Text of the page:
Printer Friendly

A phoenix on Mars.

If all goes well, in 2008, a spacecraft will land on the north polar region of Mars and scoop up samples of the icy terrain. Analyzing those samples on the spot, the $325-million probe that NASA approved early last month will look for minerals and organic matter that may indicate whether Mars could ever have harbored life--and whether it still does.

This region may be a promising place to answer such questions because recent studies on Earth have shown that colonies of microbes that have been dormant for years in frozen soil can revive in melting water ice, notes lead scientist Peter H. Smith of the University of Arizona? in Tucson.

The lander for the aptly named Phoenix mission was intended for the 2001 Mars Surveyor program, which was scrapped after NASA lost the Mars Polar Lander as it reached the planet in December 1999.

Scheduled for launch in 2007, Phoenix will carry improved versions of the wide-field cameras and gas analyzer from the lost mission, a trench-digging robotic arm, and hydrology equipment.

The mission may reveal whether Martian soil contains chemicals that would either destroy or support life.--R.C.
COPYRIGHT 2003 Science Service, Inc.
No portion of this article can be reproduced without the express written permission from the copyright holder.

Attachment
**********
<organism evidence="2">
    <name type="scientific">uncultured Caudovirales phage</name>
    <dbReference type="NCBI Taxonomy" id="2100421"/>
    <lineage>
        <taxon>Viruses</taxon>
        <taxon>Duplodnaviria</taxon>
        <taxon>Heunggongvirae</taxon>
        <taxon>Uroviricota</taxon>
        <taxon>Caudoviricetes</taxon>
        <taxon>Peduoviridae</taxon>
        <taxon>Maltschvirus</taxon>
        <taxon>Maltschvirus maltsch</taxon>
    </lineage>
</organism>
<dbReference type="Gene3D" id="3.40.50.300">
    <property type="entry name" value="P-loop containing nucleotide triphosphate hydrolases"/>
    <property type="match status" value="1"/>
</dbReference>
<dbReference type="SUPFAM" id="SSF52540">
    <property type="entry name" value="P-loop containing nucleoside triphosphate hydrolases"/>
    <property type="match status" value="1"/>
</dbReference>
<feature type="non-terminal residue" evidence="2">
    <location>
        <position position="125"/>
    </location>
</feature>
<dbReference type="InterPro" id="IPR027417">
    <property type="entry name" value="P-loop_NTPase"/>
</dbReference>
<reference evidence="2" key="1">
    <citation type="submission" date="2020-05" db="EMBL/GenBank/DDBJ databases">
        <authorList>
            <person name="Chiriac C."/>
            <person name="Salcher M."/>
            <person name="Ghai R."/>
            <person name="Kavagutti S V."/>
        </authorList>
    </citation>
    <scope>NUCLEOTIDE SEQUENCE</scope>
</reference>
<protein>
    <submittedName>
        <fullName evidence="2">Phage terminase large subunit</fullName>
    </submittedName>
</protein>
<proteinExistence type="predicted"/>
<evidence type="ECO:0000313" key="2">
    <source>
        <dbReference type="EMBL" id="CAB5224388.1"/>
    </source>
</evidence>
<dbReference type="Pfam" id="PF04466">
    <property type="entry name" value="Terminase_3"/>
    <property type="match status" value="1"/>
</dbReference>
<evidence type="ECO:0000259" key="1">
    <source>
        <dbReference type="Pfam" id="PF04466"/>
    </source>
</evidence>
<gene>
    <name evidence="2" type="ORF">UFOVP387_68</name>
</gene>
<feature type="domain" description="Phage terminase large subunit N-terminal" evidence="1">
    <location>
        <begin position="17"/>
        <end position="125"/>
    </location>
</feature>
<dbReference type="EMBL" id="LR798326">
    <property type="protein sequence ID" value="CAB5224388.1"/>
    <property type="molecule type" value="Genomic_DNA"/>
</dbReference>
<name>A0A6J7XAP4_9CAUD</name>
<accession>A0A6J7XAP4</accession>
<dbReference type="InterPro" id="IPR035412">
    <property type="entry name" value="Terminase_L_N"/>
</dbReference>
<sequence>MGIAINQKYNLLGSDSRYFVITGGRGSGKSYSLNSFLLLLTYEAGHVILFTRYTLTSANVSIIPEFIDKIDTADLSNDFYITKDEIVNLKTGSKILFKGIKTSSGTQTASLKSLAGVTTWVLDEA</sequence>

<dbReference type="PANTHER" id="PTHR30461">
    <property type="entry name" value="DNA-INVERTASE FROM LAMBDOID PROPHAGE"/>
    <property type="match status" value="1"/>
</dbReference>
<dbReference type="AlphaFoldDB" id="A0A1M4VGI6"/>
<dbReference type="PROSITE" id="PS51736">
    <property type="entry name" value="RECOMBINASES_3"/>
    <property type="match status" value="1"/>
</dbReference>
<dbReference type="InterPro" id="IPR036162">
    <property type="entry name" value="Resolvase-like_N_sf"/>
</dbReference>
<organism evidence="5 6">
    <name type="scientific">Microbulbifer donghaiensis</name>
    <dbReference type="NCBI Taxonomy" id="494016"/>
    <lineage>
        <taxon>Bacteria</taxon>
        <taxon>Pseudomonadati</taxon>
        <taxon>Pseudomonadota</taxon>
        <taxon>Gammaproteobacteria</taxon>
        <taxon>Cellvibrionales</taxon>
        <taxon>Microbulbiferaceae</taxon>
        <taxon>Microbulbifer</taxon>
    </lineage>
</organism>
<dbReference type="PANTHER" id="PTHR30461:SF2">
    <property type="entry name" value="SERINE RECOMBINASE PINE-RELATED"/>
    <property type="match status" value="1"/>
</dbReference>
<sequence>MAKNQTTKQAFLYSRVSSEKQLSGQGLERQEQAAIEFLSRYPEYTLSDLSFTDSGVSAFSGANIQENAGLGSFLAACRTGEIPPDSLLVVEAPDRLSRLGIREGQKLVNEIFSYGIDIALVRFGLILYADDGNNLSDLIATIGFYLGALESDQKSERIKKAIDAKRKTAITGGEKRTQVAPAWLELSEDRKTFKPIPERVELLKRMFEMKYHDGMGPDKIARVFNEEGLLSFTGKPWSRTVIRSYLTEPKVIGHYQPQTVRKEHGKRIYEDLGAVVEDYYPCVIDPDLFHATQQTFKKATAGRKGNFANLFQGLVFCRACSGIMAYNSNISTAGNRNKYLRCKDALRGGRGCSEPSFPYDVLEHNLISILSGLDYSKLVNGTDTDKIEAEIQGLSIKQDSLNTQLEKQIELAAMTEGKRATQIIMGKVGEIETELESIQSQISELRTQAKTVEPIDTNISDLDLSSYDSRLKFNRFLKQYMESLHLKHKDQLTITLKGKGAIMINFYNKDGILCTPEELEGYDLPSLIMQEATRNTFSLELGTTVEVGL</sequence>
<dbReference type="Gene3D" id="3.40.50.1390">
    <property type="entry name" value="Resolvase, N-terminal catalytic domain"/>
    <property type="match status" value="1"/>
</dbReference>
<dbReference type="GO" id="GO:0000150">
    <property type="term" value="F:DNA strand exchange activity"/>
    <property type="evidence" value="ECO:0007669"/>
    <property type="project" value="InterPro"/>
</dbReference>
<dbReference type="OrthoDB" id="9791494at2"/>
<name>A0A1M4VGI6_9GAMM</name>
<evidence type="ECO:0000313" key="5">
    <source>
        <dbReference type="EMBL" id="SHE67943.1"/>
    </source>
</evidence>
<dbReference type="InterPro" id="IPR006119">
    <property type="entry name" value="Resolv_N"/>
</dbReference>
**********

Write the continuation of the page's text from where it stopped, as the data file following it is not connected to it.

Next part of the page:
Copyright 2003, Gale Group. All rights reserved. Gale Group is a Thomson Corporation Company.

Article Details
Printer friendly Cite/link Email Feedback
Title Annotation:Astronomy
Publication:Science News
Article Type:Brief Article
Date:Sep 6, 2003
Previous Article:Getting the GOODS on galaxies: a telescope views patches of the universe in a rainbow of colors.
Next Article:Flag raised for kids' mental health.

Related Articles
Amassing momentum for Mars.
Dusty times on Mars. (Astronomy).
Bone-dry Mars?
Did rivers once run on the Red Planet?
What if we actually did find life on Mars? If life--even microscopic life--is found in space, humanity's claim to uniqueness in the universe would be...
A view of Mars, European style.
Scientists turn to industry for space technologies.
A little bit of Mars on Earth.
Detecting life on Mars.
Meteorite on Mars.

Terms of use | Privacy policy | Copyright © 2021 Farlex, Inc. | Feedback | For webmasters |